For Android users or those without an iPhone to let them know they are being followed, AirTags are programmed to "automatically emit a sound notifying those around it of its presence." Currently, this occurs after the fob has been out of range of the owner for three days, but the executives said that Apple could tweak the timing in future updates if necessary.

Image credit: Jack Skeens

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Dimitriid

Posts: 390   +675
Well it's nice they prioritize "no stalking" but if anyone finds, or worst, steals anything tagged they can just tell their own iPhone they don't want to be "stalked" by their victims trying to locate their stuff.

So even if the tag is somewhat covertly placed, this feature seems to pretty much negate most use out of it beyond "I've lost my keys in my house" type uses.
 

Cal Jeffrey

Posts: 2,918   +763
Staff member
Well it's nice they prioritize "no stalking" but if anyone finds, or worst, steals anything tagged they can just tell their own iPhone they don't want to be "stalked" by their victims trying to locate their stuff.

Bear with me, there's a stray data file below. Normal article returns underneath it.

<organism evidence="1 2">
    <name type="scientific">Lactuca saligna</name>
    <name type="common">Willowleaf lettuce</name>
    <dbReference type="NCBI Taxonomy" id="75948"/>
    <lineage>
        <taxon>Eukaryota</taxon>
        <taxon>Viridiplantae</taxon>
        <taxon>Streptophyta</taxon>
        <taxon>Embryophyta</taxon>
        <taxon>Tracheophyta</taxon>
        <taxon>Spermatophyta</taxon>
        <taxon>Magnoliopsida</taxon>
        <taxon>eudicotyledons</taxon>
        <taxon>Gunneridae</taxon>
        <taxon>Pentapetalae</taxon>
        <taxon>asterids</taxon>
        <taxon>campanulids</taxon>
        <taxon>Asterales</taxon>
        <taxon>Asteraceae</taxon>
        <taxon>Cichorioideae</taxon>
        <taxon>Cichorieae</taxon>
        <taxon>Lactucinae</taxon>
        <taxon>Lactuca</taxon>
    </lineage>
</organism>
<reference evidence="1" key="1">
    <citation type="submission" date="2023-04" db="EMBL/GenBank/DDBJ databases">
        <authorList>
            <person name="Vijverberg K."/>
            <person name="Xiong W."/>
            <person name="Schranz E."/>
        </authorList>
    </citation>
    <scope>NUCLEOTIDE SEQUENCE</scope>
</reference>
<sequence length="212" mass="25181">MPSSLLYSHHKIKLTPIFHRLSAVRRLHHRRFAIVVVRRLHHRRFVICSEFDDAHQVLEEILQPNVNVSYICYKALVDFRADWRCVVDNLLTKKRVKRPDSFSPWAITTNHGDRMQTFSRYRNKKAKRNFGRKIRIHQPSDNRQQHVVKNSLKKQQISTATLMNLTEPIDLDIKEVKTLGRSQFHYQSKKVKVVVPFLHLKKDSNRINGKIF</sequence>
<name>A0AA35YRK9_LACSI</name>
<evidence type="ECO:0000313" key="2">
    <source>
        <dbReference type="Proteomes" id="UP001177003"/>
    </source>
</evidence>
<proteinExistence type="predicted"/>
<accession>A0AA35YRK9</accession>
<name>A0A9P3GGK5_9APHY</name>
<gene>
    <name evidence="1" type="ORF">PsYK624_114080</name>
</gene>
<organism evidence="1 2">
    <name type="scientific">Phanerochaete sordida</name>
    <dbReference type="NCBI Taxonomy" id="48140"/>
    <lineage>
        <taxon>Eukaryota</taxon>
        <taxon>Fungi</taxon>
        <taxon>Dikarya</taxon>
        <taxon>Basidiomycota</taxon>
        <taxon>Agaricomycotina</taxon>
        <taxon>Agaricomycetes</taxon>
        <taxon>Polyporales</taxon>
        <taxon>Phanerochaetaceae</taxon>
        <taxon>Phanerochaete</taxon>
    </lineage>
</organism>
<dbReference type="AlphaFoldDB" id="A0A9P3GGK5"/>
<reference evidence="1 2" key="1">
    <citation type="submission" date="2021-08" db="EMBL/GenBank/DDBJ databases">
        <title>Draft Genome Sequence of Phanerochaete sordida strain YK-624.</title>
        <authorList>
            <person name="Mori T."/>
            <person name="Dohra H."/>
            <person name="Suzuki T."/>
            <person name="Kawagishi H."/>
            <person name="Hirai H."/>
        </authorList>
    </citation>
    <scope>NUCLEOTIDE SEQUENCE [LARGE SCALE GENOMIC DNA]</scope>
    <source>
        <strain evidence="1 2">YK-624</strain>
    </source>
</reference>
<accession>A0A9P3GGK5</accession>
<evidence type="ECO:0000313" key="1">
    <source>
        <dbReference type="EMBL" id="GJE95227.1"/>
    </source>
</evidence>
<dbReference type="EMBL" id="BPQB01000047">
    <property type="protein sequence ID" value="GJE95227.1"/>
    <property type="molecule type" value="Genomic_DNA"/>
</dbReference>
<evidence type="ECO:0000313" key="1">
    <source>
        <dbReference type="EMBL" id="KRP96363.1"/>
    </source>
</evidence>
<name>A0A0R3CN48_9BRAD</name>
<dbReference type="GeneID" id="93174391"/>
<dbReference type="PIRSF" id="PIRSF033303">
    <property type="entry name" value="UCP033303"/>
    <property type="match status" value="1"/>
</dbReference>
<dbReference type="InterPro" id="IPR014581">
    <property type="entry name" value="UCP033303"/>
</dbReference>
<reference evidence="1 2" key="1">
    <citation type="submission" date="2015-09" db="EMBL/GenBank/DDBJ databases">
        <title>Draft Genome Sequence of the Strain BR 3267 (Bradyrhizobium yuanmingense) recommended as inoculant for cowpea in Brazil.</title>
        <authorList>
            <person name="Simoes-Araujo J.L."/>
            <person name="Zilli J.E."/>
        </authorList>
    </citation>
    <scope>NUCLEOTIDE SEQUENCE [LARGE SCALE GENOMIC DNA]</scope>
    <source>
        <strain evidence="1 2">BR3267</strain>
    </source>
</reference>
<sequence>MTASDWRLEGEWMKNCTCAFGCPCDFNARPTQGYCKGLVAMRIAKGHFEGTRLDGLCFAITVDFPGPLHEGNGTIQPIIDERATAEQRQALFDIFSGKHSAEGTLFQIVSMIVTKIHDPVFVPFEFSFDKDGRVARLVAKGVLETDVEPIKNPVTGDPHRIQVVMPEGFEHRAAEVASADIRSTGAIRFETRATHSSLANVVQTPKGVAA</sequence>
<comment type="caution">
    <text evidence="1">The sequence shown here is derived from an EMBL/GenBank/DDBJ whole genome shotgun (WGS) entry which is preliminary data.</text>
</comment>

So even if the tag is somewhat covertly placed, this feature seems to pretty much negate most use out of it beyond "I've lost my keys in my house" type uses.
I don't think it works that way. Perhaps I misunderstand what you are saying. But aside from a thief throwing the tag in the trash, there is no way to turn them off.
 

ikesmasher

Posts: 3,100   +1,492
I don't think it works that way. Perhaps I misunderstand what you are saying. But aside from a thief throwing the tag in the trash, there is no way to turn them off.